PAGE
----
Article: Wasatchian (early Eocene) pollen floras from the Red Hot Truck Stop, Mississippi, USA
Guy J. Harrington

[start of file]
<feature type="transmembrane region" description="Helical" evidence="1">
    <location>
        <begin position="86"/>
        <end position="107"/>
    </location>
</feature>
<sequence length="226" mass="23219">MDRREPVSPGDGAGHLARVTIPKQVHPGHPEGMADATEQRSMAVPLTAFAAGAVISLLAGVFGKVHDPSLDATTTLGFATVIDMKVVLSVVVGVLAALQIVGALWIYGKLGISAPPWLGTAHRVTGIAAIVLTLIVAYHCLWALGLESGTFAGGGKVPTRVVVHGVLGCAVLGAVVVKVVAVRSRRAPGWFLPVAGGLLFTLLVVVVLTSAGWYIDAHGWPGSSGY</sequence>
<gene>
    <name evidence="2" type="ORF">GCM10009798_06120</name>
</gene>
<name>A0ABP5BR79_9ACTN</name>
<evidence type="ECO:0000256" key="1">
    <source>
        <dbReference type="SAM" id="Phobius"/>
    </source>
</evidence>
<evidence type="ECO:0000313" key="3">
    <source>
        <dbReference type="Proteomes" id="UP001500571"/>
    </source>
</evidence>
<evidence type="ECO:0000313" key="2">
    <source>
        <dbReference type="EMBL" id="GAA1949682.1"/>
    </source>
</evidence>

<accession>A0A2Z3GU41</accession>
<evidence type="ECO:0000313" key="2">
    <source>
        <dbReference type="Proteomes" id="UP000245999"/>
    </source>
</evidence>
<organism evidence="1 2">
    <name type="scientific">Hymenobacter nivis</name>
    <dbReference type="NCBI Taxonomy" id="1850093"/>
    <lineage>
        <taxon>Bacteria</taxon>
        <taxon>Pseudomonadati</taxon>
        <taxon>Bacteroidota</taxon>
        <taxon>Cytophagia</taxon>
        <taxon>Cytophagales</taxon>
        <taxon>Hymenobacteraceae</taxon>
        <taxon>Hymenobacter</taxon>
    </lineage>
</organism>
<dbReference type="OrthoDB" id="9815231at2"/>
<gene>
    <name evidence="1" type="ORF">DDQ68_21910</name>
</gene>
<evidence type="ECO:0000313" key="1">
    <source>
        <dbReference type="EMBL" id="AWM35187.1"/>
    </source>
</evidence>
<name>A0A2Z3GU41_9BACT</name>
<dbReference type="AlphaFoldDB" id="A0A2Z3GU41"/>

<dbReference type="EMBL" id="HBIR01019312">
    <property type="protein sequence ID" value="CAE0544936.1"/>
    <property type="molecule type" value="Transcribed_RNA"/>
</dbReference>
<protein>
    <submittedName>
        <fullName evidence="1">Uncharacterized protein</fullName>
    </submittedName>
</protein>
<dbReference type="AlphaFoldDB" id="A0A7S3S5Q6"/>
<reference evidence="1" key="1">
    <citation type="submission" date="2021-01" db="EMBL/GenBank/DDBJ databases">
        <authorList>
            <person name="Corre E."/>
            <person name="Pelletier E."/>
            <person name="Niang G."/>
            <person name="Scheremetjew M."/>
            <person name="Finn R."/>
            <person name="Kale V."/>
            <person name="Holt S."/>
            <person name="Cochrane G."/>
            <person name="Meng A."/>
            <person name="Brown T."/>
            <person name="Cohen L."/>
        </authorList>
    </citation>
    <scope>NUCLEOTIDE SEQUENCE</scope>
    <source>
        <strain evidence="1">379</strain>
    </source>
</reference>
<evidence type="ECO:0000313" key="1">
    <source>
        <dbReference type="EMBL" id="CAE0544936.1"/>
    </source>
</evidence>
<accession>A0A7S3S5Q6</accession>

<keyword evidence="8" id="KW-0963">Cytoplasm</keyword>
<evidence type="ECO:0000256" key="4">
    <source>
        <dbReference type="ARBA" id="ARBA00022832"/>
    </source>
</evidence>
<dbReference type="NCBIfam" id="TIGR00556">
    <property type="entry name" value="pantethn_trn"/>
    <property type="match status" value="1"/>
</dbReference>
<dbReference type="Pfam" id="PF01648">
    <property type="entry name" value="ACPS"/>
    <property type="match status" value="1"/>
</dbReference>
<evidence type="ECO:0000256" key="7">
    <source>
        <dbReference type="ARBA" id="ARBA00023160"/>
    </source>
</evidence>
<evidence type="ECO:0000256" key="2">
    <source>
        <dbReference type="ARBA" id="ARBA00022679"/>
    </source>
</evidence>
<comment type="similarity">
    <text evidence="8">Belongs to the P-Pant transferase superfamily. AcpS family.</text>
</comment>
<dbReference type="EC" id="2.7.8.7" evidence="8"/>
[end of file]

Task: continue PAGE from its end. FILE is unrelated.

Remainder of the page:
Sediments at the Red Hot Truck Stop (RHTS), Mississippi, USA are important because they contain the lowest latitude record of both the earliest known Eocene plant and mammal fossils in North America. The RHTS contains the uppermost Tuscahoma Formation and the lowermost part of the basal Bashi and Hatchetigbee formations. The Tuscahoma Formation is composed of glauconitic sands and silts that represent estuarine to shallow marine sediments. Faunal remains indicate that the RHTS section belongs to the Wasatchian North American land mammal age and specifically to the lower Graybullian subdivision. Pollen and spore floras from the RHTS are moderately diverse (113 taxa) and contain families that today are associated with warm-adapted vegetation types such as Annonaceae, Bombacaceae, Burseraceae and palms. Eocene first occurrences are represented by Brosipollis sp., Celtispollenites sp., Interpollis microsupplingensis, cf. Nuxpollenites psilatus, Platycarya spp., Retistephanocolporites sp. and Symplocos? contracta and by one genus of pteridophyte spore (Granulatisporites sp.). The overall composition and within-sample diversity of the sporomorph flora is more similar to the Hatchetigbee Formation (early Eocene) than to the middle Tuscahoma Formation (late Palaeocene) but among-sample diversity remains unchanged across the Palaeocene/Eocene boundary. The distinct composition of the RHTS demonstrates that floral change across the Palaeocene/Eocene boundary is complex and composed of several phases of floral change.